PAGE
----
I'd like to thank everyone back in Canada, America and the UK for expressing their concern over the past few days for our safety. As the above photo, taken on Sunday, indicates, Ena and I are alive and well.
We actually took a few hours on a sunny afternoon to get away from the news of the multiple unfolding disasters going on all around here to sit quietly in a garden in town and have some tea:
We are indeed lucky to be alive and in a place where it is still possible to do this. Not everyone in this country is so lucky, as I'm sure you are all aware.
For that reason I'd like to put a good word in for some charities that are collecting donations to help the hundreds of thousands of people affected by the tsunami. I've sorted these into Japan and Canada based charities. Sorry for only putting those countries up, but that is where most readers of this blog come from and I have to economize on my time!
Peace Winds Japan
Japanese Red Cross Society
Canadian Red Cross
Doctors Without Borders
Please give generously, people need your help!
Anyway, we are all quite concerned here about events going on up north. Entire towns have just been completely destroyed. I'm reminded of photos of Hiroshima after the bombing when I look at the images of towns along the coast in Miyagi and Iwate prefectures.
One of the side effects of this being reported in the press has been a run on emergency goods at stores in Tokyo. I was surprised when shopping today to discover that a bit of this had spread as far as Fukuoka. I was picking up groceries at our Jusco. Everything looked normal and there definitely hasn't been a wave of panic buying like what is going on up north, but still there was noticeably less stuff of the "emergency goods" type on the shelves.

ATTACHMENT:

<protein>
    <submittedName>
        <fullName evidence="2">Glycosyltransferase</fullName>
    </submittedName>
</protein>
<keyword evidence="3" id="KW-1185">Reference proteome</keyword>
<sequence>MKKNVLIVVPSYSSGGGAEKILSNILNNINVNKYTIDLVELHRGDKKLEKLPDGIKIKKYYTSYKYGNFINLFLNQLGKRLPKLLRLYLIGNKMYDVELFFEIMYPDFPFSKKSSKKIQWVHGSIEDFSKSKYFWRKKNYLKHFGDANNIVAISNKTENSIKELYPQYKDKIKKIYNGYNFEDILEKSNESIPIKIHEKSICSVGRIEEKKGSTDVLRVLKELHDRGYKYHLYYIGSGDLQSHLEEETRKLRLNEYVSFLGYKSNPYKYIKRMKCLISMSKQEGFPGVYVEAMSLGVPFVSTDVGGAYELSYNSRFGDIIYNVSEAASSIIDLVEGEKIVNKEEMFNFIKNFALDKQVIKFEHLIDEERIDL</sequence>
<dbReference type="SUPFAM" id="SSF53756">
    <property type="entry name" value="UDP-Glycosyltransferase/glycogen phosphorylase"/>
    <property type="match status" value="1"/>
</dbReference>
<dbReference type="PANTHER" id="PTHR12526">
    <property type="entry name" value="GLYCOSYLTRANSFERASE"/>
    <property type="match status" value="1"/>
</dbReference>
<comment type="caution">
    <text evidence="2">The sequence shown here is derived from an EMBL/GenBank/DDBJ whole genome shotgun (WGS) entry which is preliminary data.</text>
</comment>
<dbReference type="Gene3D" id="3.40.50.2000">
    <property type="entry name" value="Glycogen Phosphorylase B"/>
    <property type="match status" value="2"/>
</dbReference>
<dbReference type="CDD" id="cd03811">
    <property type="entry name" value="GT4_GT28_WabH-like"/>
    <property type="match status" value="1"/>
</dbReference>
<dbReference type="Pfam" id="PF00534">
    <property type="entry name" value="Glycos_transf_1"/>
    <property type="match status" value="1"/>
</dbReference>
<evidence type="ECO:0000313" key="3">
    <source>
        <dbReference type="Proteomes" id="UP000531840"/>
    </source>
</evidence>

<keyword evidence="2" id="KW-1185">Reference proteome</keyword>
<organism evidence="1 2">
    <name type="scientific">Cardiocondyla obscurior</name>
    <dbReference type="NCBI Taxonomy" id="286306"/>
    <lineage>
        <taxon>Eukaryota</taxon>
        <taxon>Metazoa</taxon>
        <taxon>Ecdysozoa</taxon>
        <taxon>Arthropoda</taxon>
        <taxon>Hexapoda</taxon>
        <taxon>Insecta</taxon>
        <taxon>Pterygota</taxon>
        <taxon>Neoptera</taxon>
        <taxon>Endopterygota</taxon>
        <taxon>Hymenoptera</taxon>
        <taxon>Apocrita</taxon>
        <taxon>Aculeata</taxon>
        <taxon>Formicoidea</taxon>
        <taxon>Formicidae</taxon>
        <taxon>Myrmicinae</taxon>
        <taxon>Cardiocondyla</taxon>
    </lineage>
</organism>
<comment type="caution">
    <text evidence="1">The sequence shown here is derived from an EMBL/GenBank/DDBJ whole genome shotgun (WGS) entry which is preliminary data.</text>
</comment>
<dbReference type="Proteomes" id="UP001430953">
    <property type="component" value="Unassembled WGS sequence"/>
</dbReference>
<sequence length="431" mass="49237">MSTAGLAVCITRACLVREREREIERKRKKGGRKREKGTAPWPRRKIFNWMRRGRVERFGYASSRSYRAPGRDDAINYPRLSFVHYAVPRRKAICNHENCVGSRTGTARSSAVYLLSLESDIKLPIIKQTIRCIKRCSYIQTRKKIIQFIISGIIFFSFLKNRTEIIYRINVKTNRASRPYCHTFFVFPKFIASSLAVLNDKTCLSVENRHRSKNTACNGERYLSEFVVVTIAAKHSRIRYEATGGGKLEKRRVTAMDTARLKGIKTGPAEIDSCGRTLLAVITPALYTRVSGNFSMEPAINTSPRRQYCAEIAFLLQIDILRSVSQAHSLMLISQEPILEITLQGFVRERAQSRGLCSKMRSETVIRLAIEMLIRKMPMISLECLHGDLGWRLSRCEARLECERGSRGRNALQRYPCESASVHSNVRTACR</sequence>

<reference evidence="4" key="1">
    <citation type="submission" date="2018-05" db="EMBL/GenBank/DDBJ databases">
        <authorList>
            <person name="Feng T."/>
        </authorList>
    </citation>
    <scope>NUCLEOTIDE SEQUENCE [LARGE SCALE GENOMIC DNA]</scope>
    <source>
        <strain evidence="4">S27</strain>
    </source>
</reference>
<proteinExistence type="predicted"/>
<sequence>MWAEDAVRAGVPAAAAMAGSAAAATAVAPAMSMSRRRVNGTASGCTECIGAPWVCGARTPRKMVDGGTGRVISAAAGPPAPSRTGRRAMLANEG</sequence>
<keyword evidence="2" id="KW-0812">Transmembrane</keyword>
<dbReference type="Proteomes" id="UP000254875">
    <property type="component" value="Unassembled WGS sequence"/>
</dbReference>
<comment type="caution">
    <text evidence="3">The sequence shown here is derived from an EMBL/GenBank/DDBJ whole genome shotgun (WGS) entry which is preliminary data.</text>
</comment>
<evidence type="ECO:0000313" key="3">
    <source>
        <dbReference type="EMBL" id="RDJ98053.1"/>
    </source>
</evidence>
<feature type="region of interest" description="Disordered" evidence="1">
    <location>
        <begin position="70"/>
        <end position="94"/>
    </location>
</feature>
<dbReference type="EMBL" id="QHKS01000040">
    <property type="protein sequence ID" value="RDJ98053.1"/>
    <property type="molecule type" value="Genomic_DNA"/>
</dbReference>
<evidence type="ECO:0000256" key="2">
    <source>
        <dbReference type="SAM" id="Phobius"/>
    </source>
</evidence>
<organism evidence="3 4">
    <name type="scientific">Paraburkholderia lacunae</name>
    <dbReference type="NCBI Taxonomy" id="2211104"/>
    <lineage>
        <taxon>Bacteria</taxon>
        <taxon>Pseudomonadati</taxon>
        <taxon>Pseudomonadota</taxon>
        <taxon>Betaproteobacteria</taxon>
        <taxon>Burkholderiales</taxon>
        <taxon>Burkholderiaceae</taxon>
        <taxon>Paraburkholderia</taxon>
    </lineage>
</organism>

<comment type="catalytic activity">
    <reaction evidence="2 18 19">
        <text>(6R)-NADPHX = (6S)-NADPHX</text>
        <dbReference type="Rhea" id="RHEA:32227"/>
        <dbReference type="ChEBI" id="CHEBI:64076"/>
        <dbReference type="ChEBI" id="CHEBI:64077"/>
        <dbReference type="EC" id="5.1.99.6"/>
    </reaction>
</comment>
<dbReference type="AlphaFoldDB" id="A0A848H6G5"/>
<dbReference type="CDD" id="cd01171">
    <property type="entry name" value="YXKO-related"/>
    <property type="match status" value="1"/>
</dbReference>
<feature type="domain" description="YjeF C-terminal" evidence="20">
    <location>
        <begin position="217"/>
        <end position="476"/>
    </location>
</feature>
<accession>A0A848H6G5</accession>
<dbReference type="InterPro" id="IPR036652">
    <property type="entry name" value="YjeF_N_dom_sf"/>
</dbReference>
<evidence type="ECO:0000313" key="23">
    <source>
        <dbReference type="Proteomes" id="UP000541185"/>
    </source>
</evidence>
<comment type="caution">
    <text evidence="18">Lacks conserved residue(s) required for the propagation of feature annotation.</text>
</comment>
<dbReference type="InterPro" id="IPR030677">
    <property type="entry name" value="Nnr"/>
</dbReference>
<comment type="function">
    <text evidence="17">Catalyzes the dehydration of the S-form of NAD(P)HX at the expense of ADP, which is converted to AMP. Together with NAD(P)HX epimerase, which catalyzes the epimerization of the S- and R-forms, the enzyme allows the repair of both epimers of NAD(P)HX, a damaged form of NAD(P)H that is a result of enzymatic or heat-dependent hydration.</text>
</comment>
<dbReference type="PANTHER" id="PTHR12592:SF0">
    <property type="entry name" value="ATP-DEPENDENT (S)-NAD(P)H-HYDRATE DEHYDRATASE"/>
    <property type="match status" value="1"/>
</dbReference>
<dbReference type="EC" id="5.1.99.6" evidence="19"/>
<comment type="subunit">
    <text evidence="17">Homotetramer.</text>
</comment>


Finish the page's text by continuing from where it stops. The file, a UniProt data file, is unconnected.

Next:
The shelves where they keep the cheap bottled water had been stripped clean:
They still had some bottled water, but only the expensive stuff. So people are definitely stocking up on that.
The cheap toilet paper was also completely sold out:
ARGH! People, some of us actually need to be buying this stuff!
They were also out of tissue:
The cup-ramen aisle still had a fair amount left, but it was noticeably less well-stocked than usual:
At the cash register I noticed that the TVs they usually broadcast advertising on were all turned off with signs saying "turned off to conserve energy" on them. This is now a country that simply doesn't have enough electricity to go around:
Its not exactly a huge deal, but I give them credit for making an effort.